The Boss HM-2 was produced from 1983 to 1991, first in Japan and later in Taiwan.  The two versions of the circuit are nearly identical, with some minor part changes.  The earlier MIJ models seem to be most popular, although it is difficult to tell the difference in sound between the ones made in Japan and Taiwan.  The HM-2 wasn't really all that popular, but you may remember that the heavy metal bands were just beginning to emerge around that time.  Somehow it caught on in Sweden, and suddenly the price of the older units jumped as players began buying them up for the heaviest of heavy metal tones.  It is often used with all controls set at max to get maximum distortion tones.

In 1984 US pedal company DOD released the FX56.  The FX56 circuit is basically the same as the HM-2, but some different part values were used and the Low and High controls were combined into a single Presence control, although it continued to use the unique tone stack design of the HM-2, but with slightly tweaked frequency ranges.  The FX56 goes from overdrive to distortion, although perhaps the level of distortion is a bit lower.  The Presence control goes from a subdued, compressed tone to bright and cutting.  With the controls turned up, you'll likely get out-of-control feedback and squealing.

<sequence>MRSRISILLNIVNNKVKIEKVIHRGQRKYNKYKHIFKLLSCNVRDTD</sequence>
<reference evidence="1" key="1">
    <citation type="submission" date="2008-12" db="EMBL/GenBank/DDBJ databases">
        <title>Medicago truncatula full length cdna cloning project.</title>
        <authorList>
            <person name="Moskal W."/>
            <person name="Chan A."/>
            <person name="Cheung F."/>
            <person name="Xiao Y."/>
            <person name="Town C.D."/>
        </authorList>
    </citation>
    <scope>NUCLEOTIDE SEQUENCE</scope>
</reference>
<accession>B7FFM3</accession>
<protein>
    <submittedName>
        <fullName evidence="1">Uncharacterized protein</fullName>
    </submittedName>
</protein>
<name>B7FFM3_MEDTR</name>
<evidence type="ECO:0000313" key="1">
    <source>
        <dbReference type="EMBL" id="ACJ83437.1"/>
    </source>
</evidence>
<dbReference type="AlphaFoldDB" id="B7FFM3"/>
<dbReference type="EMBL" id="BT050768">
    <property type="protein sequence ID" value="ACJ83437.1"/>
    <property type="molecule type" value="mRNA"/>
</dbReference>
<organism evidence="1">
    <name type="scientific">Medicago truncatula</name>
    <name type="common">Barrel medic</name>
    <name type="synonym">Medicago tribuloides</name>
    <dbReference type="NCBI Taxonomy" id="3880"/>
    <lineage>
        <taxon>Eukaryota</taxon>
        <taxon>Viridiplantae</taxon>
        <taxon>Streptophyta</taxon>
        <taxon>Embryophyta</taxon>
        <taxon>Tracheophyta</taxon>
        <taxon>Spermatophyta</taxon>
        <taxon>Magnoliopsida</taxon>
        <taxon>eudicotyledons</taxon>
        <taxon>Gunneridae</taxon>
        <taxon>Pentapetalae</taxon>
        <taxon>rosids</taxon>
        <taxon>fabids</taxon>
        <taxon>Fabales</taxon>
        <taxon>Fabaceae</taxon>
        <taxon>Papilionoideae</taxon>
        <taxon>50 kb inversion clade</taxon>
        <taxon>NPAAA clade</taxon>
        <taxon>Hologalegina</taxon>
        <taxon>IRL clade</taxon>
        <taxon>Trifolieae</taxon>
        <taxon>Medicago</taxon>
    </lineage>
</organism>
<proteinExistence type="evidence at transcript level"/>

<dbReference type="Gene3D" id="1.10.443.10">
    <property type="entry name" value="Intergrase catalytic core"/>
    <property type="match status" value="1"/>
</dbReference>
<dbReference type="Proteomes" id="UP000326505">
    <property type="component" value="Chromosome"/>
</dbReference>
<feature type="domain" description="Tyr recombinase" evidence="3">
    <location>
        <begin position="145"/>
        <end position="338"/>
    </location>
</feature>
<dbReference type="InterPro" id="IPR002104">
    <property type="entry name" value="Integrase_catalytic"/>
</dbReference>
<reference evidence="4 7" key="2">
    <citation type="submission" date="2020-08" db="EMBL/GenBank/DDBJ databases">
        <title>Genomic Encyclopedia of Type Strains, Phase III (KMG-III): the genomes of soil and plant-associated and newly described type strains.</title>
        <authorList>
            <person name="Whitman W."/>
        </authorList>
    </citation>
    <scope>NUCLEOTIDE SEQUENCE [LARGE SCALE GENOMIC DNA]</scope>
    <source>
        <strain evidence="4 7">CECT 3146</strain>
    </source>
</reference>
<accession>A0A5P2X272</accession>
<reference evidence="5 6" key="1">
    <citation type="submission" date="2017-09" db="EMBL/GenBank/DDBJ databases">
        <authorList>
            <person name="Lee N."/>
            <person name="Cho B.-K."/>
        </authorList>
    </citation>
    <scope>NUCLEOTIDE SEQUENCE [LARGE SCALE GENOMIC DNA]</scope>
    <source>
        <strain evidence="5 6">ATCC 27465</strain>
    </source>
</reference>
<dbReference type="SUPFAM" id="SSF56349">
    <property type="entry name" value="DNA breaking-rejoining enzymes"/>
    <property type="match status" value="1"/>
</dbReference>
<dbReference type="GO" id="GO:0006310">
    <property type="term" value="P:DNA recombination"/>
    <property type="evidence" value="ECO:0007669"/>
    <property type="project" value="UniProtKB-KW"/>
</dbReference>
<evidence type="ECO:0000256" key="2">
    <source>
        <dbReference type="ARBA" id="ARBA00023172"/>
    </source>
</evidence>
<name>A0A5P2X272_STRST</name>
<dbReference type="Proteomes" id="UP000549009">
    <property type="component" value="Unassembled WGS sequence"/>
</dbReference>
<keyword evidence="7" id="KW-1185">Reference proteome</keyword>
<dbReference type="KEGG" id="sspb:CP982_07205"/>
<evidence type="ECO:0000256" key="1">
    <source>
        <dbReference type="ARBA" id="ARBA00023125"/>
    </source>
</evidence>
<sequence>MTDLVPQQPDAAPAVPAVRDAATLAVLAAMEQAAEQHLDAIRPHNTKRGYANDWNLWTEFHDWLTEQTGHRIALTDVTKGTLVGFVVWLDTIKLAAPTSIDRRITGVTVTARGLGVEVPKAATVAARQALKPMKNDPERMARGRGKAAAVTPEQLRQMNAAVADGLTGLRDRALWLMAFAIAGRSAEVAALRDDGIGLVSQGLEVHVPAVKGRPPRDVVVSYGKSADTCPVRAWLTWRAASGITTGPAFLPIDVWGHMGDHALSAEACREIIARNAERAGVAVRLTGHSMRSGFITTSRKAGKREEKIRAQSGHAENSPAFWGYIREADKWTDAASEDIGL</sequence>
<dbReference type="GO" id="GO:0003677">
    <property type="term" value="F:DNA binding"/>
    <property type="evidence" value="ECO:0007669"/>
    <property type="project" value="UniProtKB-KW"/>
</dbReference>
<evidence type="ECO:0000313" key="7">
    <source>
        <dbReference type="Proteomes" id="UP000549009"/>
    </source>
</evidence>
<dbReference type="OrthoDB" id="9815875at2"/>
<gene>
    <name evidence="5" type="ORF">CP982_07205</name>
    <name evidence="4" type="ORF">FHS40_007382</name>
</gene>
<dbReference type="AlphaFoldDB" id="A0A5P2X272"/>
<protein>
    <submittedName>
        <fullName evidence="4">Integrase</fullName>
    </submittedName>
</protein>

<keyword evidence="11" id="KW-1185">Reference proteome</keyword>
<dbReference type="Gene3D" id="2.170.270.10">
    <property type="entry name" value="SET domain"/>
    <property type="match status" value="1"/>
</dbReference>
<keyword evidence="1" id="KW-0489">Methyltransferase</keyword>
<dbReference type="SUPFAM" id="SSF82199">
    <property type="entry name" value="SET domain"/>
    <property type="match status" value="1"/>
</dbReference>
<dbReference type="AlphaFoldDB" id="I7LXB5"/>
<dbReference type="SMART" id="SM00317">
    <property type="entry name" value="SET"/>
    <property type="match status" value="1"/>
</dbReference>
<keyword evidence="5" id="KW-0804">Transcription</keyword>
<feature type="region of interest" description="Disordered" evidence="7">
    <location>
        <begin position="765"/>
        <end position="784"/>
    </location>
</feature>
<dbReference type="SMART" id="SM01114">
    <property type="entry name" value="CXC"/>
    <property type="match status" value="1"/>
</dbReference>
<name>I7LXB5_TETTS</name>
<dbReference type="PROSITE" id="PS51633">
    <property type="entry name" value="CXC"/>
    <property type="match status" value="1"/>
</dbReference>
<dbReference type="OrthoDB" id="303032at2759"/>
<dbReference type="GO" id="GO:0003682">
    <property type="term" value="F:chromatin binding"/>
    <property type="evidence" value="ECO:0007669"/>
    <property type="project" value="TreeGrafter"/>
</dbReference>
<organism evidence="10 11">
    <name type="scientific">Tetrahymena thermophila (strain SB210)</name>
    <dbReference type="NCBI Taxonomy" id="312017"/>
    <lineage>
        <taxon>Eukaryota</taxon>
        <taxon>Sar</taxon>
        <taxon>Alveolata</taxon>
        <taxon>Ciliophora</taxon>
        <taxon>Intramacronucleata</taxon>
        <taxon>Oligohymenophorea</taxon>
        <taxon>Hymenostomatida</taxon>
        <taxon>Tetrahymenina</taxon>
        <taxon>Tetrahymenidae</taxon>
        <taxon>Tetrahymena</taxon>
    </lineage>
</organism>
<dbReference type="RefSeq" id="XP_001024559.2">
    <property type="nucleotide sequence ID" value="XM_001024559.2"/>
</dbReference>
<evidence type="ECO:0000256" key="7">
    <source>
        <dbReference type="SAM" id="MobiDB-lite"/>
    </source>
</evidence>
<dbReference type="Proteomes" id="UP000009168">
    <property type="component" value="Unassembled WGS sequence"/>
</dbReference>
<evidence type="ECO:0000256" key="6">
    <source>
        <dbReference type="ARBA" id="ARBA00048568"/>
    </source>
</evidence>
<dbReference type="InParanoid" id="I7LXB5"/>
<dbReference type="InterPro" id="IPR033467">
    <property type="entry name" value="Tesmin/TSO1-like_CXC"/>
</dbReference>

Make no mistake, both configs are designed primarily for very high distortion metal tones.  But if you dial it down a bit, you may find your Iron Maiden, Judas Priest, and other British metal tones in there, too.  With all that gain, you’ll have loads of feedback and it may get into a squealing, out of control mess depending on your guitar, amp, and other gear.  If that happens, you know you have all the gain your rig can handle and you’ll likely need to take a little gain off somewhere to get it under control.  Of course that much gain means there is also an excellent opportunity for noise.  Gain will multiply noise just as easily as your guitar tone, as high-gain players well know.  You’ll probably want humbuckers and some sort of active noise management somewhere in your chain.

The interesting part of this circuit is the tone stack.  It is designed to help maintain some clarity with all that gain.  This is also where the two configurations differ most.  The HM-2 config has Lo and High “Color Mix” controls.  The Lo controls the low end like normal.  But the frequencies controlled by the Hi band adjust as you adjust the level of highs.  The FX56 config is similar, but the Lo and Hi controls are combined into a single Presence control.

We offer some customizations for both circuits, but if you’re looking at this module then you are probably after that heavy tone and you won’t need any options to get it.

You can see the details about our Chainsaw at: Chainsaw.  Or look for it in the Distortion Modules section under Products -> Modules -> Modules By Type.